Why Society of the Deaf is led by a hearing person?

Together with the deaf activist and blogger Mamur Akhliddinov we analysed how has the life of deaf people changed since the president’s visit in June 2018. Unfortunately, not many things changed but even deteriorated after the Tashkent city hokimiyat seized the 1,2 hecaters of the territory that belonged to the Cultural Centre for the Deaf. Deaf football champions are struggling to train during winter as the stadium of the Sports Federation of the Deaf is in disrepair. Tashkent city hokimiyat’s press service promised to investigate these issues but no concrete action or explanation has been made so far.

Then we wrote another article at Hook.Report criticising the hearing chairperson of the Central Board of the Society of the Deaf for not protecting the rights and interests of deaf and hard-of-hearing people in Uzbekistan particularly during the COVID-19 pandemic. No feedback followed from the relevant state officials but the hearing chairperson stepped down early November and his position was taken over by the hard-of-hearing ex-director of the Cultural Centre for the Deaf Guzal Shodieva. One successful outcome of our joint advocacy effort was the draft decree of the Cabinet of Ministers on recognition of the legal status of the Uzbek Sign Language (USL). You can read our article “Uzbek Sign Language (USL): to be or not to be?”.

Has ‘disability’ become a human rights issue? 

Thanks to the advocacy efforts of the Association of Disabled People of Uzbekistan uniting 28 organisations for/of disabled people throughout Uzbekistan the new Law “On the Rights of Persons with Disabilities” was signed by the President Shavkat Mirziyoyev on October 15, 2020 (comes into force on January 16, 2021). Although the new law seems to be based on a human-rights based approach to disability, me and Oybek aka argued that the legal definition of disability is still largely medical and conflated with a person’s physical condition. Therefore, the new law is still not compatible with the UN Convention’s principles on the Rights of Persons with Disabilities that Uzbekistan signed in 2009 and remains one of the few countries that hasn’t ratified it yet. The biggest question is how disabled people could implement their new rights if they are not really aware of them, and the judicial systems remain inaccessible to them.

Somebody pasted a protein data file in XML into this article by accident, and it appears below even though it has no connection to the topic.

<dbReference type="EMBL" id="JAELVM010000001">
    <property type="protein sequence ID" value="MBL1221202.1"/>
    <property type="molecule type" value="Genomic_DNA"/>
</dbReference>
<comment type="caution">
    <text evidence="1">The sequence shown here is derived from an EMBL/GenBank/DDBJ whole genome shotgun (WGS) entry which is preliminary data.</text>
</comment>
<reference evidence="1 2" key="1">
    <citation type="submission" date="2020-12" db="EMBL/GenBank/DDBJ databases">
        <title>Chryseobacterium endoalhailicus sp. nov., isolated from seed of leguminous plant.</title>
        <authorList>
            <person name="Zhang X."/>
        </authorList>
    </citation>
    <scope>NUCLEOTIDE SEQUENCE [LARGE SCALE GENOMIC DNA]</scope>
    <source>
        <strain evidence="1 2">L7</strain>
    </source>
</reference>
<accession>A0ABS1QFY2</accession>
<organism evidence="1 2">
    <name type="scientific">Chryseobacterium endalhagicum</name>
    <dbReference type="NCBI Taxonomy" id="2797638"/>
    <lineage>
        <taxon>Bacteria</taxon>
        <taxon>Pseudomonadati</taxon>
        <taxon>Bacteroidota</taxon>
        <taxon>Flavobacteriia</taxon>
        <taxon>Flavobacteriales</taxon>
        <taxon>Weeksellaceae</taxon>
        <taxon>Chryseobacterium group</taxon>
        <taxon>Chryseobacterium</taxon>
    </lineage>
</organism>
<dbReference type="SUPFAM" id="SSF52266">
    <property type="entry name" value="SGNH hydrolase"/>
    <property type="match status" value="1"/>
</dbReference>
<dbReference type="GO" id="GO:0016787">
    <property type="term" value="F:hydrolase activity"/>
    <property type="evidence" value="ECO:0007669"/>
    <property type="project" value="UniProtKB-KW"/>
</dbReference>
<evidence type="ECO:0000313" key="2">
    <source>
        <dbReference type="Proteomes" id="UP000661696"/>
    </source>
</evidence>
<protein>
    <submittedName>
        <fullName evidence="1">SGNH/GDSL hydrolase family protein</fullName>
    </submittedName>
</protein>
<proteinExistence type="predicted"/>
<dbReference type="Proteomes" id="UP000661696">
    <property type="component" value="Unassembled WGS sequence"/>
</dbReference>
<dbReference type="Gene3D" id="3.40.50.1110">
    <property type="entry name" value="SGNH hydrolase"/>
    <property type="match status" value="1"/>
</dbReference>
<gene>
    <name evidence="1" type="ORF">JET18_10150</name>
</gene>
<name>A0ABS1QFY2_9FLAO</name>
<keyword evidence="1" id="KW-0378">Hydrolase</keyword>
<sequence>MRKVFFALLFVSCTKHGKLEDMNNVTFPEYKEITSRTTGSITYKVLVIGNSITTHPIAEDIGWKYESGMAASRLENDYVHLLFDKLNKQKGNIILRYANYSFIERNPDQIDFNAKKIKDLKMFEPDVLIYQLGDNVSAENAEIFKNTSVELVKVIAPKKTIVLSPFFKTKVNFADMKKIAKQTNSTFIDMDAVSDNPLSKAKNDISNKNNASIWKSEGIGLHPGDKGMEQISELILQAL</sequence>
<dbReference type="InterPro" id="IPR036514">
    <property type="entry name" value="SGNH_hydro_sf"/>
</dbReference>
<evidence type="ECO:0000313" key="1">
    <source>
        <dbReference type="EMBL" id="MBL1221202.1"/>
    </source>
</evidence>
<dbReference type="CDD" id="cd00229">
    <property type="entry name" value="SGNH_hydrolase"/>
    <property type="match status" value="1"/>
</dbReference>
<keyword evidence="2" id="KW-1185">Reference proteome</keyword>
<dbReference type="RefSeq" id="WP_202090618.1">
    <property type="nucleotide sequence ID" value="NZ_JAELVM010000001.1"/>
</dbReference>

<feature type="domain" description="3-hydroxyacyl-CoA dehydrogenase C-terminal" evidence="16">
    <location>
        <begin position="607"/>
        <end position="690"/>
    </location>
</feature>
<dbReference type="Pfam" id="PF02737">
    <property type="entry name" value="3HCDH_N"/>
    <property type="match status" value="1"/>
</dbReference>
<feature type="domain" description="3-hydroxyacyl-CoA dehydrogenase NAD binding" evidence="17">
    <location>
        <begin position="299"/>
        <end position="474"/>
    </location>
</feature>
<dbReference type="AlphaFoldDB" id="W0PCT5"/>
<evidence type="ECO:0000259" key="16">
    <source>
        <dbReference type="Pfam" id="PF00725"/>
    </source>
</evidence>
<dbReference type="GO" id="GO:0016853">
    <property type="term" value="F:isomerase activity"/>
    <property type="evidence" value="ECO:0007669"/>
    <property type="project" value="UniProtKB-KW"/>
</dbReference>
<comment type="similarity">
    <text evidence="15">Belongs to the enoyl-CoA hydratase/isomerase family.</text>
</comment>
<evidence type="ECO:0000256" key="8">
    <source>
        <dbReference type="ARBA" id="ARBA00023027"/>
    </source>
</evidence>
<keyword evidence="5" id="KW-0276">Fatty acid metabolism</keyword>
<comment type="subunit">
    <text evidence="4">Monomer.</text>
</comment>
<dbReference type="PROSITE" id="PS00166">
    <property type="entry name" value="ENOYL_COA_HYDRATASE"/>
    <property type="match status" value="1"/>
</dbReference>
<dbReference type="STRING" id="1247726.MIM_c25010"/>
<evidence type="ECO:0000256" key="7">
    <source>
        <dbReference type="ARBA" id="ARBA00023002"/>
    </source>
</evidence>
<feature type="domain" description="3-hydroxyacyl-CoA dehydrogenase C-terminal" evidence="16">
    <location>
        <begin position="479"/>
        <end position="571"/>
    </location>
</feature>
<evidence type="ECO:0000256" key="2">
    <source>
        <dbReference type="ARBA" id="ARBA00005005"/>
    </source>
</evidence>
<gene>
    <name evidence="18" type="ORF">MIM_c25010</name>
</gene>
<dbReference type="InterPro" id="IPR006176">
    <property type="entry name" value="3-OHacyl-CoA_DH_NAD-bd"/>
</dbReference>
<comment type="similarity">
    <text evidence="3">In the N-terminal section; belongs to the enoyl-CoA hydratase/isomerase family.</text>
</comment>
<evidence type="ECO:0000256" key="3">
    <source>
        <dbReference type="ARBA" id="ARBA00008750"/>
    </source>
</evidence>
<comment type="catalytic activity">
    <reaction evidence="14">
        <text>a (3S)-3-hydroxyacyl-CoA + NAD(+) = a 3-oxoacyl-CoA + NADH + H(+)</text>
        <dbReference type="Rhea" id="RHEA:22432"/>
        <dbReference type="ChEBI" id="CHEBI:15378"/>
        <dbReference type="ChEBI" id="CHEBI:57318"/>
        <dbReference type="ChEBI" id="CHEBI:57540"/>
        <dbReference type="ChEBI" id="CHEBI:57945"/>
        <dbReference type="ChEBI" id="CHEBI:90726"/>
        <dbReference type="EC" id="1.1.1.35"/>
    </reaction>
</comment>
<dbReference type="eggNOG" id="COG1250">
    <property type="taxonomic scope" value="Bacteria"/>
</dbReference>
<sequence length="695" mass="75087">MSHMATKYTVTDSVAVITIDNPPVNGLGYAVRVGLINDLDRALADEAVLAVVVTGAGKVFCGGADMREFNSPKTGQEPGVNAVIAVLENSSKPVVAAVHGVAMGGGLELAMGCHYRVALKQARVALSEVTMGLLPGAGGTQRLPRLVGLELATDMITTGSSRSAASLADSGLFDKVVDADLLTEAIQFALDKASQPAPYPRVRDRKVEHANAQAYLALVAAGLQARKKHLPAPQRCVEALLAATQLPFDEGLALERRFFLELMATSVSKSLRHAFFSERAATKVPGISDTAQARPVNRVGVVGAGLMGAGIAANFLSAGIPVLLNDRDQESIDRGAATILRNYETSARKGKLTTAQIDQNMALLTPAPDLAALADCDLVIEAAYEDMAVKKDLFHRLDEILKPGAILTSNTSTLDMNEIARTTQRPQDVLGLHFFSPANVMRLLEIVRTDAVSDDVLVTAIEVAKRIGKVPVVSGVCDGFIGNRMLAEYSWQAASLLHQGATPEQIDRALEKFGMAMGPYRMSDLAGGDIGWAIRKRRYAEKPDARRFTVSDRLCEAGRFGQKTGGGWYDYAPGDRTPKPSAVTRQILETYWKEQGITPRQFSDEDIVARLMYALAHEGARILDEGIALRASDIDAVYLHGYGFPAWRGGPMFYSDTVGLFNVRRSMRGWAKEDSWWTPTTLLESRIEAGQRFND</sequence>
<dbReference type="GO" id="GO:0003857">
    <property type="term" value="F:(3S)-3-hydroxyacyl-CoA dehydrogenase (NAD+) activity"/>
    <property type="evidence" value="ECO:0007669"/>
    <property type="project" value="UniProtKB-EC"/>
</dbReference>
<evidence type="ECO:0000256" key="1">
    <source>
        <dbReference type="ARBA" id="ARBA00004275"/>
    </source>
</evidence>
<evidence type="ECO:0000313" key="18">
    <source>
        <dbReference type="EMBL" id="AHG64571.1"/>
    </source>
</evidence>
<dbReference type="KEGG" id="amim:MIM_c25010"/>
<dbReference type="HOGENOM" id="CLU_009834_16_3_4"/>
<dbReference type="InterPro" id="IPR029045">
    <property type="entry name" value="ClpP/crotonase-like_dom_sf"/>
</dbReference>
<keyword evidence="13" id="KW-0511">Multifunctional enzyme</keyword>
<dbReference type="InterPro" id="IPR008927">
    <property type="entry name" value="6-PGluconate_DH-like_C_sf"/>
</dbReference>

Building back batter

From November 3 to December 3 in partnership with the Office of the United Nations High Commissioner for Human Rights, the Regional Office for Central Asia (OHCHR ROCA), the OSCE Project Co-oridnator in Uzbekistan, the NGO “Sharoit+” and the National Media Company UzReport we organized the “Media Marathon for the Protection of the Rights of Persons with Disabilities during the COVID-19 Pandemic and Beyond”. A culmination of the media marathon was the roundtable at Hilton Hotel in Tashkent on December 3, on the theme: “Building Back Better: toward a disability-inclusive, accessible and sustainable post-COVID-19 in Uzbekistan”. We talked about the rights of disabled children, girls and women, the rights to quality education and decent employment during the pandemic and beyond. I also did a presentation on how COVID-19 affected the livelihoods of disabled people in Uzbekistan and wrote an article on inclusive employment dedicated to the IDPD. 

What do I expect from 2021?

I hope 2021 will be less disastrous than 2020! I am looking forward to implementing the small project that we started at NGO Sharoit+ to provide decent employment opportunities for disabled people in Tashkent through a specialised and accessible recruiting website. The project is financed by the small grant of the UN joint programme on social protection in Uzbekistan. Importantly, I hope the Convention on the Rights of Persons with Disabilities will be finally ratified by Uzbekistan in 2021 (but I am very pessimistic on this!). Unfortunately, my petition to the MeningFikrim.uz portal was denied because it turned out that issues concerning participation of my country in the international treaties are not considered. Anyway, we will continue our advocacy efforts to build a disability-inclusive, vibrant and open society in Uzbekistan!

Happy New Year!